Reports that European intelligence services have distanced themselves from Vienna have emerged amid fear that sensitive information might be shared with Russian President Vladimir Putin, with whom the Austrian administration has cultivated links.
A photograph of Austrian Minister of Foreign Affairs Karin Kneissl and Putin dancing at her wedding last weekend has further fueled speculation.
Kneissl, who was nominated to the post by the Freedom Party (FPOe), raised eyebrows by inviting Putin to her wedding. Both sides have insisted it was a private event.
The FPOe has also held the top posts in the Austrian ministries of the interior and defense ministries since forming a coalition government with Austrian Chancellor Sebastian Kurz’ People’s Party (OeVP) late last year.
Putin’s visit came amid reports of other Western countries becoming warier of intelligence cooperation with Austria due to suspicions that the FPOe and Austrian Minister of the Interior Herbert Kickl are trying to exert influence on intelligence agencies.
Unnamed intelligence officials told the Washington Post that police raids on the BVT domestic intelligence agency in February caused particular concern.
The FPOe has had a “cooperation pact” with Putin’s United Russia party since 2016.
Austria’s Die Presse daily on Thursday quoted an unnamed BVT source as saying that there was a fear that information shared with Austria would land straight on Putin’s table the next day.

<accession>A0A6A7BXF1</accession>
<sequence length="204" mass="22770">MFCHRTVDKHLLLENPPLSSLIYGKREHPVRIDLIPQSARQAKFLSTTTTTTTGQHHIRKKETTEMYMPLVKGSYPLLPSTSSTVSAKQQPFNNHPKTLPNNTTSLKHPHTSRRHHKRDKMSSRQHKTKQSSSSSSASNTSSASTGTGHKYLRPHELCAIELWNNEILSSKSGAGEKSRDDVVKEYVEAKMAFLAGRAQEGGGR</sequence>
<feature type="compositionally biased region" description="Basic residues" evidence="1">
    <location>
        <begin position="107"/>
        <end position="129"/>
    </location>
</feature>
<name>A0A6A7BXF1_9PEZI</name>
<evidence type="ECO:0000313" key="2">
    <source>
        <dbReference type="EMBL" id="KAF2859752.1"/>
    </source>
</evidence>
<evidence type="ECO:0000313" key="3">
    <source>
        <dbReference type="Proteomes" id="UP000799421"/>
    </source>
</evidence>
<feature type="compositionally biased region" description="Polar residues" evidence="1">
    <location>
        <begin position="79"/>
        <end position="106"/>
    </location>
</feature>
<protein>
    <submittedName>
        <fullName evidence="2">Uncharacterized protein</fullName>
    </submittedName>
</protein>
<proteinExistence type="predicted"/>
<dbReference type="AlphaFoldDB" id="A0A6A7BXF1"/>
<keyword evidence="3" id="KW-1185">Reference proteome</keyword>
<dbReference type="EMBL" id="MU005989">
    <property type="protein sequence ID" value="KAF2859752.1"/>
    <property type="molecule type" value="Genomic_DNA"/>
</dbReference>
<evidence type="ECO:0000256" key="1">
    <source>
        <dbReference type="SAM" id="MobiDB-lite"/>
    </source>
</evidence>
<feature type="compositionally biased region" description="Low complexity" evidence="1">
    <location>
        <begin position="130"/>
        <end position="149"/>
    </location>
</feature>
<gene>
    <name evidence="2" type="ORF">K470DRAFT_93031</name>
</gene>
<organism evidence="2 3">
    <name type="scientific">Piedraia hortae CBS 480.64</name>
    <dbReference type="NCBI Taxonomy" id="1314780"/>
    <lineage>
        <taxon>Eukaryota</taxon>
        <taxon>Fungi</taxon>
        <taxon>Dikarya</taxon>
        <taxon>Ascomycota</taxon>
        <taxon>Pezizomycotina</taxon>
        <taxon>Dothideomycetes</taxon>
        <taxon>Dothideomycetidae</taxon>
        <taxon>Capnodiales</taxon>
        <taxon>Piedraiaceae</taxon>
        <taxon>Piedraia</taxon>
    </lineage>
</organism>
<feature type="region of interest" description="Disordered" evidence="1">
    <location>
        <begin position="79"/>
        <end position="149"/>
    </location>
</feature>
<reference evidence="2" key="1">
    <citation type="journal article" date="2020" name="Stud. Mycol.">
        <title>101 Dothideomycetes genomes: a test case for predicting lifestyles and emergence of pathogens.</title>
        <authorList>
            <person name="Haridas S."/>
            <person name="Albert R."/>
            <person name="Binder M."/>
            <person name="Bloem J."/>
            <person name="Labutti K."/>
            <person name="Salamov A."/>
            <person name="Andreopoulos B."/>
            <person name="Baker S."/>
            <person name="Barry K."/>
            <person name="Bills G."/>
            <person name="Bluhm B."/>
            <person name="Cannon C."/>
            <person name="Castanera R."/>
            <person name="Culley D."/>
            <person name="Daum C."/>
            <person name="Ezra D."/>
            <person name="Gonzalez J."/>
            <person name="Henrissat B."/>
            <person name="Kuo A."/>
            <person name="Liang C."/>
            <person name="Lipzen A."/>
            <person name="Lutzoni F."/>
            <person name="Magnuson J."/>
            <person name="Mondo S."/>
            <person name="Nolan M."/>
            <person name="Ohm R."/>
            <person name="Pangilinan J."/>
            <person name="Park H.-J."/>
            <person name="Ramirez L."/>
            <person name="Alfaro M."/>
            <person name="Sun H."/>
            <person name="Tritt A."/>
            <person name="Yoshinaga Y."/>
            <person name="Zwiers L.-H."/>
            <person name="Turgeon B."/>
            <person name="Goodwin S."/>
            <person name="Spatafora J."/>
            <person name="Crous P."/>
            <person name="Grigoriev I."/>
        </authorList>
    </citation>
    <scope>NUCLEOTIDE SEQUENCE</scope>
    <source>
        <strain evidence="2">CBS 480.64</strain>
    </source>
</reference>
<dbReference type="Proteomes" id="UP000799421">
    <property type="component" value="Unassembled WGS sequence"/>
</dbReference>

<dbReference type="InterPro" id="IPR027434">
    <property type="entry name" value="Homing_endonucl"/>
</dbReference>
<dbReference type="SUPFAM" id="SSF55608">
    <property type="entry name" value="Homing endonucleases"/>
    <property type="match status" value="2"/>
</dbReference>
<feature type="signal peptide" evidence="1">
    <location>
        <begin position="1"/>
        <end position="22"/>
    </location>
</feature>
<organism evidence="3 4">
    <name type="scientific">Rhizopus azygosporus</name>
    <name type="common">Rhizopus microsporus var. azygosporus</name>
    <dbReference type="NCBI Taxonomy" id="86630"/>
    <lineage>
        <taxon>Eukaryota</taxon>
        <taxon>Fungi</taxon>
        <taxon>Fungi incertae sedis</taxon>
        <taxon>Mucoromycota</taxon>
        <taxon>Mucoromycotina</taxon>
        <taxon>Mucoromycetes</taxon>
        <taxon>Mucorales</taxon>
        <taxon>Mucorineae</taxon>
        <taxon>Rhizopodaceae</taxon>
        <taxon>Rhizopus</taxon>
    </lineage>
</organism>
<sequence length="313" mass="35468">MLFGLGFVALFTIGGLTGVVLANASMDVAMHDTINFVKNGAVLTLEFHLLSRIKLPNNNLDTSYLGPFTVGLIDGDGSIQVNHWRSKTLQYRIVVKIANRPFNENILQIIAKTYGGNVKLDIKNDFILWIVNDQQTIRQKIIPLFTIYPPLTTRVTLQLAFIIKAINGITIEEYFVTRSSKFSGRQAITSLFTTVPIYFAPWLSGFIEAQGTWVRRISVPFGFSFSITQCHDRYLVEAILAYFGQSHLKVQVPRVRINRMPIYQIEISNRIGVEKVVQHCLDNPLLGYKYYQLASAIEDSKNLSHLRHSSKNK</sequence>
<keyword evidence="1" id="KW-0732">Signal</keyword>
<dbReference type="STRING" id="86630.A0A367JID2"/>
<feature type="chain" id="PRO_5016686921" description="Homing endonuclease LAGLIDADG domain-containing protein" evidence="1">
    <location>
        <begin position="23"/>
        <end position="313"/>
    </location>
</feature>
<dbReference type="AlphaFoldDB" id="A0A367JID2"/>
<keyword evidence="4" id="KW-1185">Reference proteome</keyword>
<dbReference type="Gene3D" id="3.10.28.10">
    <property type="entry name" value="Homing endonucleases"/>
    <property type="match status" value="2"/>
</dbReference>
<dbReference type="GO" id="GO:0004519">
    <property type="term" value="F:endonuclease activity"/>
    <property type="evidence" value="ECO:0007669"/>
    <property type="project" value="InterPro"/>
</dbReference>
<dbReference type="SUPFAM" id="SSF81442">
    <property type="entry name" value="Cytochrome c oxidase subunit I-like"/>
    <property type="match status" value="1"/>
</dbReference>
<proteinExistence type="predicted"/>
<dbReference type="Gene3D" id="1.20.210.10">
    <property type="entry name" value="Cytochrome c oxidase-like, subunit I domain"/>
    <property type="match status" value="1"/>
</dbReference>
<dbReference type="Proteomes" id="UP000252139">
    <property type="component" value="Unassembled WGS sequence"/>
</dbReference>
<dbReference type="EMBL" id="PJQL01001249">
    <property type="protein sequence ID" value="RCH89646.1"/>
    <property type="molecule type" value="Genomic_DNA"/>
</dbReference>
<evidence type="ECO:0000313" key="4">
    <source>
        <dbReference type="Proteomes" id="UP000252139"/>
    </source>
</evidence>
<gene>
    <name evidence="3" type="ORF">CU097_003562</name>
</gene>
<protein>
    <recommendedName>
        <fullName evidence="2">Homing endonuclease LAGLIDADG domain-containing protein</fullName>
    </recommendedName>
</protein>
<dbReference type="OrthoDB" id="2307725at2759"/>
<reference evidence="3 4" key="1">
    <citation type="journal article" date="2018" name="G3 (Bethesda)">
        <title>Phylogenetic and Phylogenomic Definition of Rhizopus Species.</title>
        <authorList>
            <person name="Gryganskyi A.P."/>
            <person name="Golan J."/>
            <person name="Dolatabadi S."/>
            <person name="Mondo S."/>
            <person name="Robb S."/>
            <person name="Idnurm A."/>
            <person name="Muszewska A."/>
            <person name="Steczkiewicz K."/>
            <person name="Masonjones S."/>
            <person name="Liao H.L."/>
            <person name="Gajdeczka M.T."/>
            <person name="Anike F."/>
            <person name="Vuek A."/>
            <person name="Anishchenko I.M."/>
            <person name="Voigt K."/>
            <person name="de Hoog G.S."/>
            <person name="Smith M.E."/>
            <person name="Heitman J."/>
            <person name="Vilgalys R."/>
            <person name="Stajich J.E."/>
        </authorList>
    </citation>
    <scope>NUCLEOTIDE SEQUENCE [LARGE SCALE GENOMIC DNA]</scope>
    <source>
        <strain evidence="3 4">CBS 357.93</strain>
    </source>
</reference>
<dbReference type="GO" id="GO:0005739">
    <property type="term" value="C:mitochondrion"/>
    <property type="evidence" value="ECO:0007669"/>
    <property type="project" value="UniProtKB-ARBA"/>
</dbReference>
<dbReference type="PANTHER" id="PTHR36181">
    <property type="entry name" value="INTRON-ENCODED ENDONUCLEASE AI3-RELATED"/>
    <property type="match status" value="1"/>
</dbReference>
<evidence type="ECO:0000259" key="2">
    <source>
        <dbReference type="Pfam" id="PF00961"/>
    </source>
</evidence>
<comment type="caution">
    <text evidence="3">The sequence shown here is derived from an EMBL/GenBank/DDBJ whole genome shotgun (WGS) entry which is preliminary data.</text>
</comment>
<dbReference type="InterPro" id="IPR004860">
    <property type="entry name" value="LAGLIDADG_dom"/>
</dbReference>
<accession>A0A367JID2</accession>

BVT director Peter Gridling said in a statement earlier this week that cooperation with Austria’s allies continued to “be as good as ever in important areas, such as the fight against terror.”
Austria, which holds the EU’s rotating presidency, is officially neutral and is not part of NATO.
It hosts numerous international organizations, including from the UN, OPEC and the Organization for Security and Co-operation in Europe, and in the Cold War played an intermediary role between the East and the West.
In March, it set itself apart from a number of other EU countries in not expelling Russian diplomats over the poisoning of a former Russian spy in Britain, citing its neutrality and that it wanted to “keep the channels of communication with Russia open.”
Britain has accused Russia of being behind the poisoning of Sergei Skripal and his daughter Yulia, an accusation Moscow has denied.
Austria’s opposition on Wednesday called for a meeting of the national security council within two weeks to discuss the concern that information might no longer be shared by allies with Austria.
Jan Krainer, a parliamentarian for the opposition Social Democrats, accused the government of compromising Austrians’ security.
“The Austrian secret service isn’t seen as reliable partner any more,” Krainer said.
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